RE: FAQs

Ted Molczan (molczan@fox.nstn.ca)
Tue, 29 Oct 1996 08:37:30 -0500

Jean Monseur wrote to Sue Worden
about an apparent misunderstanding
over whether or not he had volunteered
to contribute a glossary to the faq
being developed. It is not clear to me
why SeeSat-L had to be copied, but
now that it has been, twice, here are
my thoughts:

>It is well possible that I made a mistake in writing my
>message, but, as far as I can remember, I wrote : 
>" I feel totally unable" not "enable".
>I am conscious that my English should be much improved
>and  confused to be NOT capable of compiling such a 
>glossary.

Please do not be apologetic about your
English. I respect anyone who learns
more than language. Your English certainly
is much better than my French.

>The only thing I could do for the community is noting the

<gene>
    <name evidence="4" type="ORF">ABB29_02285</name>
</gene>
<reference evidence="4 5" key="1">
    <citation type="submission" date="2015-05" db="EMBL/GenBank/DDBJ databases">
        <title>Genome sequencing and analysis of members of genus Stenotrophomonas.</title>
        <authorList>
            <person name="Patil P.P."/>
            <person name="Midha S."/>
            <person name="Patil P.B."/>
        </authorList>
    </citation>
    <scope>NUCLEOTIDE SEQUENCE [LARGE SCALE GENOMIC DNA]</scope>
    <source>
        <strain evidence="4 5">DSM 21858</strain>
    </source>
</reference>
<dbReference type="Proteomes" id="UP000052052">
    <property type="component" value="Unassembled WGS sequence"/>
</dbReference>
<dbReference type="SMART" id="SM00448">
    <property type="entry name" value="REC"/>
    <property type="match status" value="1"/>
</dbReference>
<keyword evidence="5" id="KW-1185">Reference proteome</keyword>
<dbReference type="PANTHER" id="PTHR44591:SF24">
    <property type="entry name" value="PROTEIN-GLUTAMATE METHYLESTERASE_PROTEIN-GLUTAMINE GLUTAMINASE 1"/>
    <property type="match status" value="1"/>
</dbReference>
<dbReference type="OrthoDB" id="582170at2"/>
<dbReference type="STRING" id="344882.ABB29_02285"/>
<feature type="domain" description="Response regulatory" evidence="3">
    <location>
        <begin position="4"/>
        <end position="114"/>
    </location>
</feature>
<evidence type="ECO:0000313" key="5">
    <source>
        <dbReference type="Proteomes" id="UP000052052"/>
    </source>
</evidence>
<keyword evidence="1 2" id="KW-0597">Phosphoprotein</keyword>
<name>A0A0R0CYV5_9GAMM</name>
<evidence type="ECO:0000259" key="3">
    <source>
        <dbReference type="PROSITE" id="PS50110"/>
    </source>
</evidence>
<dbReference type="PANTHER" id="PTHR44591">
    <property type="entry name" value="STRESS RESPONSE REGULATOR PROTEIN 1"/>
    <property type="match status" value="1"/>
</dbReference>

>terms that appear obscure to me in all the messages. 

A worthwhile contribution, no doubt, but
have you considered the potential benefits
to yourself if you produced the glossary?
First, think of all that you could learn
as a result of the research that you would
have to do. Second, consider the opportunity
to add to your command of the English
language.

>That job requires a lot of humility that could be hard to wear. 

All the more reason to do it. Humility is
a very worthwhile personal trait. Some of 
the most brilliant people and greatest
achievers I know are also the most humble.

>As an example: until recently I ignored what
>could mean " tle " , a term that is used in different meanings,
>as substantive, adjective, extension of files, while those things
>are not actually standard two lines texts but three lines 
>of variable contents.

Maybe we should allow for a new meaning:

tle = three line elements

>Great scientists dare speak their own language. Nils Bohr, 
>as everybody knows, spoke bohran, his own jargon that he was
>the only one to understand.
>As for satellite hobbyists, I wonder whether they are all
>great scientists or only a few of them. 
>I am still in two minds.

Well, judged solely by our tendency to use 
obscure jargon, many of us would be in line 
for a Nobel prize.

Sincerely,
Ted Molczan